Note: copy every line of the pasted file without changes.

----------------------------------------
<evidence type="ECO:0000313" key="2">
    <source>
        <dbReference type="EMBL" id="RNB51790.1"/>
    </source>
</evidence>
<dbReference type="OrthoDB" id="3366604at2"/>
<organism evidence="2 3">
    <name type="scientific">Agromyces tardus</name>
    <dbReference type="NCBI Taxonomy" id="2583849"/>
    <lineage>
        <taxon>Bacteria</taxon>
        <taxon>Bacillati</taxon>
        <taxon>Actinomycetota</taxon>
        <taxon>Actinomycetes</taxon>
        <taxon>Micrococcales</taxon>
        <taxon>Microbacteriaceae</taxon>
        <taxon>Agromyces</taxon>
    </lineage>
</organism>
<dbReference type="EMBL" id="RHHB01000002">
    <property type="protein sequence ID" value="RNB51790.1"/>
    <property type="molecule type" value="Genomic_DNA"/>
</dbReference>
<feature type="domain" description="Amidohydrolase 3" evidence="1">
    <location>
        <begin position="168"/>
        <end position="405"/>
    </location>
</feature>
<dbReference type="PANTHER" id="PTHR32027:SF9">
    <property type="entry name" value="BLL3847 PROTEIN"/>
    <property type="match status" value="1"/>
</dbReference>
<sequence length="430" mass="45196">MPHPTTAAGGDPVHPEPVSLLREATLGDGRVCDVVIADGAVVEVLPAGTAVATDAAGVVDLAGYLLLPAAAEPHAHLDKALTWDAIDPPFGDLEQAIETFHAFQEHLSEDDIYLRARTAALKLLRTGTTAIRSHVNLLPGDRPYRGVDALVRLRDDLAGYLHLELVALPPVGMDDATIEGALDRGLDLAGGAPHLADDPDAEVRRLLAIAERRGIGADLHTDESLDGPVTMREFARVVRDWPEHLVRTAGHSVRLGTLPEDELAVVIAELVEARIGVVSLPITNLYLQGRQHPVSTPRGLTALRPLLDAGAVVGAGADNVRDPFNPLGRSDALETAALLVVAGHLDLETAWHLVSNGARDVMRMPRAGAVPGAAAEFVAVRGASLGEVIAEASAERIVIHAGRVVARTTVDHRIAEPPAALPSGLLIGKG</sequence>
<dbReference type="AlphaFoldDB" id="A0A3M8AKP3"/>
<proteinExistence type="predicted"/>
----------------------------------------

<evidence type="ECO:0000313" key="2">
    <source>
        <dbReference type="EMBL" id="RNB51790.1"/>
    </source>
</evidence>
<dbReference type="OrthoDB" id="3366604at2"/>
<organism evidence="2 3">
    <name type="scientific">Agromyces tardus</name>
    <dbReference type="NCBI Taxonomy" id="2583849"/>
    <lineage>
        <taxon>Bacteria</taxon>
        <taxon>Bacillati</taxon>
        <taxon>Actinomycetota</taxon>
        <taxon>Actinomycetes</taxon>
        <taxon>Micrococcales</taxon>
        <taxon>Microbacteriaceae</taxon>
        <taxon>Agromyces</taxon>
    </lineage>
</organism>
<dbReference type="EMBL" id="RHHB01000002">
    <property type="protein sequence ID" value="RNB51790.1"/>
    <property type="molecule type" value="Genomic_DNA"/>
</dbReference>
<feature type="domain" description="Amidohydrolase 3" evidence="1">
    <location>
        <begin position="168"/>
        <end position="405"/>
    </location>
</feature>
<dbReference type="PANTHER" id="PTHR32027:SF9">
    <property type="entry name" value="BLL3847 PROTEIN"/>
    <property type="match status" value="1"/>
</dbReference>
<sequence length="430" mass="45196">MPHPTTAAGGDPVHPEPVSLLREATLGDGRVCDVVIADGAVVEVLPAGTAVATDAAGVVDLAGYLLLPAAAEPHAHLDKALTWDAIDPPFGDLEQAIETFHAFQEHLSEDDIYLRARTAALKLLRTGTTAIRSHVNLLPGDRPYRGVDALVRLRDDLAGYLHLELVALPPVGMDDATIEGALDRGLDLAGGAPHLADDPDAEVRRLLAIAERRGIGADLHTDESLDGPVTMREFARVVRDWPEHLVRTAGHSVRLGTLPEDELAVVIAELVEARIGVVSLPITNLYLQGRQHPVSTPRGLTALRPLLDAGAVVGAGADNVRDPFNPLGRSDALETAALLVVAGHLDLETAWHLVSNGARDVMRMPRAGAVPGAAAEFVAVRGASLGEVIAEASAERIVIHAGRVVARTTVDHRIAEPPAALPSGLLIGKG</sequence>
<dbReference type="AlphaFoldDB" id="A0A3M8AKP3"/>
<proteinExistence type="predicted"/>